A year ago, my coverage of E3 was, well, less than enthusiastic. It seemed as though the desire to design, develop, or generally direct attention at women and female characters was lacking. This, perhaps, was most clearly seen in Ubisoft’s excuse that it was “too hard” to animate female bodies, but exhibited also in the lack of women on stage to present the games they couldn’t see themselves in.
This E3 was different – so different that it was Bonnie Ross who came on stage to talk about Halo 5 and Sigurlina Ingvardottir who presented Star Wars: Battlefront, two of the biggest games of the expo. These aren’t just women from HR brought on to make Microsoft and EA look more diverse – they’re developers and producers, intimately involved in the game-making process and devoted to what they’re talking about.
It is the presence of women outside of the screens – Ross and Ingvardottir are only two examples of non-‘booth babe’ representation – that really makes this E3 stand out, that quite literally declares on-stage that women are a part of this industry and are a population that will only continue to grow, especially as younger women watch videos of E3 on Youtube and realize that it is possible to be the main presenter for a AAA title and also have two X chromosomes. Despite the sexism and the harassment that women in game development have faced (google the hashtag “1reasonwhy” and prepare to have your mind blown), they have clung to their passion, their creative drive, and their talent, and have forced the industry to see them.
But just as many women are in the games being shown. Women that aren’t scantily clad or stuck as damsels in distress. They’re hunters and scientists and assassins, able to tell their own narratives without being hampered by gender assumptions or biases. Aloy, from Horizon: Zero Dawn, a new IP being published by Sony, is an inhabitant of a tribal society based years in the future, who must hunt mechanized animals to survive on a harsher and changed Earth. According to Herman Hulst, the head of the Horizon‘s developer, Guerrilla Games, Aloy had been in the studio’s head all along:
“Aloy has been in the concept from the very first day, though. This is what we wanted to make. It was always her. We wanted a lead character who’s curious, who can take in the awe and magic of this world. We wanted someone agile and intelligent. We wanted her to be smart before, during, and after combat. She fit that bill perfectly.”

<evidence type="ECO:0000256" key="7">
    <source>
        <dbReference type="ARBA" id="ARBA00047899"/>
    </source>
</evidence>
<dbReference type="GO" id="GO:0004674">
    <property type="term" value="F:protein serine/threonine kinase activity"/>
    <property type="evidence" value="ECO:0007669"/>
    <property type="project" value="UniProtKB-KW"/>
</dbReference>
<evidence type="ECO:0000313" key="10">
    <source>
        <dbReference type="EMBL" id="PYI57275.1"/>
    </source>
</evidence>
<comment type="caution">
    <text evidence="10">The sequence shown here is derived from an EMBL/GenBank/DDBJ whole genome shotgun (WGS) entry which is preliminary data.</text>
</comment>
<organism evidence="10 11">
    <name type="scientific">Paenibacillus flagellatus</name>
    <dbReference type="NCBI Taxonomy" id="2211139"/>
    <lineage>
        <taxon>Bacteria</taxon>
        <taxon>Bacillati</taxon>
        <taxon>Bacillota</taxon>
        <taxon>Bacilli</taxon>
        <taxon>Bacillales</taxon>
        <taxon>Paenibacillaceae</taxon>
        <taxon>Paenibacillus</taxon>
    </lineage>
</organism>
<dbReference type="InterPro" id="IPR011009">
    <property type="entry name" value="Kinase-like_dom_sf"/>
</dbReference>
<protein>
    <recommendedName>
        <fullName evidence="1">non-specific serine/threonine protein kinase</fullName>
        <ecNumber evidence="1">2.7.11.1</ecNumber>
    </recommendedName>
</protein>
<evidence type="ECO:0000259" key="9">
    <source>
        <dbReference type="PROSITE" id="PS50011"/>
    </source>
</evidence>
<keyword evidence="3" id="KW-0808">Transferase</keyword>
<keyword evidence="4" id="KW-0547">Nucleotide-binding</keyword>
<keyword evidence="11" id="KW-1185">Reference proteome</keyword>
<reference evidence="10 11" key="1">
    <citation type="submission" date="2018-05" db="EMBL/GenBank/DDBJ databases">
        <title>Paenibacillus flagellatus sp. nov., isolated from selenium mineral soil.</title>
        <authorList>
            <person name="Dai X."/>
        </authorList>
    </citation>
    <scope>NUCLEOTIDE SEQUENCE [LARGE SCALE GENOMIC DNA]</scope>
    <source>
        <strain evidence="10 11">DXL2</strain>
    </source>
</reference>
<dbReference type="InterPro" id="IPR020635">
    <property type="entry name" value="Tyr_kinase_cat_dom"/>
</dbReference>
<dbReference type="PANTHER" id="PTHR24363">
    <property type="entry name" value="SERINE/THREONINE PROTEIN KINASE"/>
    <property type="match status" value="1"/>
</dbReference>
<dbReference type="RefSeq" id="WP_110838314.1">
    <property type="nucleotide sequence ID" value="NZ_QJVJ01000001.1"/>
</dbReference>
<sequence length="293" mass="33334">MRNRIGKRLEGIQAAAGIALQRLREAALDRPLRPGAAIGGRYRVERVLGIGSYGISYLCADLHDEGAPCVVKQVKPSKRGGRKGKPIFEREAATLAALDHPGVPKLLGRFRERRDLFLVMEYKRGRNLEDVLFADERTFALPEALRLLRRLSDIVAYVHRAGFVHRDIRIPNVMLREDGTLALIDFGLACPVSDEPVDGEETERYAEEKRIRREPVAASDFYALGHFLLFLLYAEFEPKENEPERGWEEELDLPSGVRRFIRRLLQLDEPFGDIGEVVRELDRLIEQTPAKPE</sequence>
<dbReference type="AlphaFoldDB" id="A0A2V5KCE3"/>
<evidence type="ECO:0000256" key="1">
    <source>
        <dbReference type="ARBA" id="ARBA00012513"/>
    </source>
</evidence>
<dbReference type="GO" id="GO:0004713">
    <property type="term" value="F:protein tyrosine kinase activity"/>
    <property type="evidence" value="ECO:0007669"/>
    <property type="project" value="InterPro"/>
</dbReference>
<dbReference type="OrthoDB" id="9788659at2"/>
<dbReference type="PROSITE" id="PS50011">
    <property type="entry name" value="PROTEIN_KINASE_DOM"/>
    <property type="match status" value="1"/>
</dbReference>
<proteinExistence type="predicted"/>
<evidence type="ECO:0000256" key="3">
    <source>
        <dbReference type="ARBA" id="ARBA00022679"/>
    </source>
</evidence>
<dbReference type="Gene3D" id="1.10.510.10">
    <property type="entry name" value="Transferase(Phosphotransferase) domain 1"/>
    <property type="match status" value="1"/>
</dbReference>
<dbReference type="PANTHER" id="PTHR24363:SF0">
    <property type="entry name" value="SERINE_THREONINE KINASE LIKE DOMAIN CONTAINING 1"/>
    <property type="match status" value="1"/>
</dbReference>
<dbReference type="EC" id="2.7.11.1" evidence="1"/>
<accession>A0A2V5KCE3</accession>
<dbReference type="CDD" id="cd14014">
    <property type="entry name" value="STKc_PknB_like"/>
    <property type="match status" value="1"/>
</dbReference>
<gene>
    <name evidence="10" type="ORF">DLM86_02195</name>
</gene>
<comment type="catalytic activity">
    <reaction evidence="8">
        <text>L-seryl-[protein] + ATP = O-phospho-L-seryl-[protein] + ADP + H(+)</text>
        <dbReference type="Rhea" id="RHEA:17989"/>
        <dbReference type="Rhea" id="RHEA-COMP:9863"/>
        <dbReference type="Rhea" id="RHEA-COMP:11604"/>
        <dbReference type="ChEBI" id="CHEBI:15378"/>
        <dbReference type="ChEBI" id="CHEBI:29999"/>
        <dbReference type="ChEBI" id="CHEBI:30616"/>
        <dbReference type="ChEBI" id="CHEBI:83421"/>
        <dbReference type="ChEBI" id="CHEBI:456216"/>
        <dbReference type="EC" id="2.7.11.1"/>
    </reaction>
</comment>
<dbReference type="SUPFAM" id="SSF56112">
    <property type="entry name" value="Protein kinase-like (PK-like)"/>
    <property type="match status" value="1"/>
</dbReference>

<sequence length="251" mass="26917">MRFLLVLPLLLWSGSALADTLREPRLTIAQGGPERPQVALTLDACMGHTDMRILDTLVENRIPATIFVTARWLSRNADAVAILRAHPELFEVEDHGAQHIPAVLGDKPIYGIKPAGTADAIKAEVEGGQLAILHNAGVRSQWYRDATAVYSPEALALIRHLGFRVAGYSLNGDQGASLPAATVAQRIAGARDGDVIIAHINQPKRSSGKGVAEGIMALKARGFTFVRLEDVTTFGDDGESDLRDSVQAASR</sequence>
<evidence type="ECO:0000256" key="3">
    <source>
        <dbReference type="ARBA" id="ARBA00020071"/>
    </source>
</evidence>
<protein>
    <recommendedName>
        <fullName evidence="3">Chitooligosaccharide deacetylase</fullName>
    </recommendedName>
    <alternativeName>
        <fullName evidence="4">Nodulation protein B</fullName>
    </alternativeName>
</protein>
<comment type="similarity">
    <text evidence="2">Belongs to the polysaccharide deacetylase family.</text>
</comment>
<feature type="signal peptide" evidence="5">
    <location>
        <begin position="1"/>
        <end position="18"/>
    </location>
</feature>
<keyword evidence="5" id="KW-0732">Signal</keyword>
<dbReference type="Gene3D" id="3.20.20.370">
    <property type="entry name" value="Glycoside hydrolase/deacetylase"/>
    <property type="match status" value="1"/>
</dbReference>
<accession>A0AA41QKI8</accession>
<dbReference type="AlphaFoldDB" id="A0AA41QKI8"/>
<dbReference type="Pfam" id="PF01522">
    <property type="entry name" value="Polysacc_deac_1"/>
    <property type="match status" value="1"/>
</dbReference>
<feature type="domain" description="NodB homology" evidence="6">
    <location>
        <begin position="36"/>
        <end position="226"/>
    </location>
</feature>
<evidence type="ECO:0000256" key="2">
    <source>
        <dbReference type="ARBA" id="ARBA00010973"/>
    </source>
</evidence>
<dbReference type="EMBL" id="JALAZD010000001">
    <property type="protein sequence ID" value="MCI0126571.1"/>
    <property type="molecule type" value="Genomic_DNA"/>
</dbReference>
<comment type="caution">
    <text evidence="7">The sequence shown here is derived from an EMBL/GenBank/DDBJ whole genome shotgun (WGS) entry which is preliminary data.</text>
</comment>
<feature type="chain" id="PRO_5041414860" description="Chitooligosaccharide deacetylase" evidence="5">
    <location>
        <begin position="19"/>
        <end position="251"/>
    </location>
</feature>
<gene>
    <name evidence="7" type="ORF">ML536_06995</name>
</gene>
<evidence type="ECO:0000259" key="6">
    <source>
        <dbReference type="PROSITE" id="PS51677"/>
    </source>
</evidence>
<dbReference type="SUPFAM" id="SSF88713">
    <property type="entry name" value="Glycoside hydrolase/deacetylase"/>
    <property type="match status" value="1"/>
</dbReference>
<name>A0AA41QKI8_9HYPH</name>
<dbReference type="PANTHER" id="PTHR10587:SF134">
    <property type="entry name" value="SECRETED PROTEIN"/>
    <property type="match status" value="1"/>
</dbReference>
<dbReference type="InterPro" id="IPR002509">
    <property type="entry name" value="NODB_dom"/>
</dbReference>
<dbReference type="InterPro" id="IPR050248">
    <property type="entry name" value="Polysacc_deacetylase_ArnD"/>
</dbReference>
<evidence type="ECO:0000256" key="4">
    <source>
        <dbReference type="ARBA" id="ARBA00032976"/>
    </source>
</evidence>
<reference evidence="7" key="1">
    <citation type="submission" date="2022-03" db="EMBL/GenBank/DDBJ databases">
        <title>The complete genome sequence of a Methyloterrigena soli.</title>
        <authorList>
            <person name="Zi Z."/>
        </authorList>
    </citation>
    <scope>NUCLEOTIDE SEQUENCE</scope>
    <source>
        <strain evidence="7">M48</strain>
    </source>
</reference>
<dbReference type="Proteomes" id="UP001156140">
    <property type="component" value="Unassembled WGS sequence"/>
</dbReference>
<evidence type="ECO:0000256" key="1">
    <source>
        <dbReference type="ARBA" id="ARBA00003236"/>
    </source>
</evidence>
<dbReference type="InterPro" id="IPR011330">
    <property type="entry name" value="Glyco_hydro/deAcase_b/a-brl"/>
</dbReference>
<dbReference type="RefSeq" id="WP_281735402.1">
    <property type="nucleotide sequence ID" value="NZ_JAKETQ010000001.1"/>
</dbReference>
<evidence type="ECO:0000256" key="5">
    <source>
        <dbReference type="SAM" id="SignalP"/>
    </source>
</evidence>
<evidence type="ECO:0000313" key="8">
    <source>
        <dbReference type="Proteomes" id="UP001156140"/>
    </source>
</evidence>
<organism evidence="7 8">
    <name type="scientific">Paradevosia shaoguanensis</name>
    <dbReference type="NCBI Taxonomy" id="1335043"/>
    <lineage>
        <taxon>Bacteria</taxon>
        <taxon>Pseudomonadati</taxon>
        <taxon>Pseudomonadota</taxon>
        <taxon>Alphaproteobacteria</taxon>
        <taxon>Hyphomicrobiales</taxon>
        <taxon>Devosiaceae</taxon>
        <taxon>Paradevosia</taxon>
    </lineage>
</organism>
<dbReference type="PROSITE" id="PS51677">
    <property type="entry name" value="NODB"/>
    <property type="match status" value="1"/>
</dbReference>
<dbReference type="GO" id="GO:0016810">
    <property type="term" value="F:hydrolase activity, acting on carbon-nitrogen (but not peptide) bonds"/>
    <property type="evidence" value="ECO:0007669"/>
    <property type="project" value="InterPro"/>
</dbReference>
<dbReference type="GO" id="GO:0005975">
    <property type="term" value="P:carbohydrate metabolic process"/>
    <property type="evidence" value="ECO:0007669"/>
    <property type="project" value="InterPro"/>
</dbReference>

Hulst’s comment is, to me, the heart of this year’s E3. There were a lot of games that didn’t feature female protagonists, and a lot of games that would have been criticized had they been shown at last year’s E3 instead of this year’s. Doom, for example – one of the highlights of Bethesda’s conference – is the same Doom it has always been. It’s a disgustingly violent FPS that’s heavy on the ambience and the blood and light on the narrative. No one who plays Doom is really asking for anything more. But when a world is created that asks you to invest in its characters and in its narrative possibilities and then filled with four different versions of the same Parisian revolutionary, well, that’s when something might be a bit off. Female characters don’t need to be in every game; women only make up about 50% of the population, after all. Doom can be Doom. But they should be in a lot of games, and they should definitely be in stories that make sense for them to be in.
Guerilla Games created a world that is formulated for a female protagonist to inhabit. The Last of Us featured a world that was formulated for a father-daughter journey. Dishonored built a world designed to tell a story of revenge, redemption, and power, a story that can be told by either gender and now will be. The story a game tells should be able to be anyone’s. If Guerilla Games wants to tell Aloy’s story, if Aloy’s story accomplishes what the studio is trying to achieve, isn’t it just amazing that they went ahead and told it?
I find myself saying this more and more to people, after the chaos that was Gamergate (though, will it ever be really over?), but I’ll say it again: we don’t need to put more women in games. GTA is a story designed to be told from a male perspective, and just sticking in a female playable protagonist with the old masculine motivations, background, or goals, would be cheap. It wouldn’t feel true, it would feel forced. We just need to tell good stories, and be honest with ourselves about what those stories need. Horizon needs Aloy, just like The Last of Us needed Joel, just like Tomb Raider should be told from the perspective of Lara Croft. Assassin’s Creed: Unity didn’t need Arno Dorian. FIFA 16 didn’t need to just feature men’s teams.
There are so many stories waiting to be told, stories with strong voices that shouldn’t be manipulated by bias or prejudice or sales predictions. And I heard those voices at this year’s E3 – the voice of Aloy and of Emily Kaldwin and of Joule and of Evie Frye. I’m excited about these women, but most of all I’m excited that we’re telling stories in which they make sense, that we’re opening ourselves up to bigger, more diverse worlds. Having Aloy doesn’t mean we can’t have Joel or Doom or Master Chief. But we shouldn’t sacrifice an Aloy for the sake of an Arno. This year’s E3 did the best job yet of showcasing and celebrating that best kind of diversity, the kind that makes no sacrifices, that includes all. It was an E3 that didn’t look back at what we could have changed, but looked forward to what we will be doing better.
Here’s to 2016.
What was your favorite part of E3? Let us know in the comments!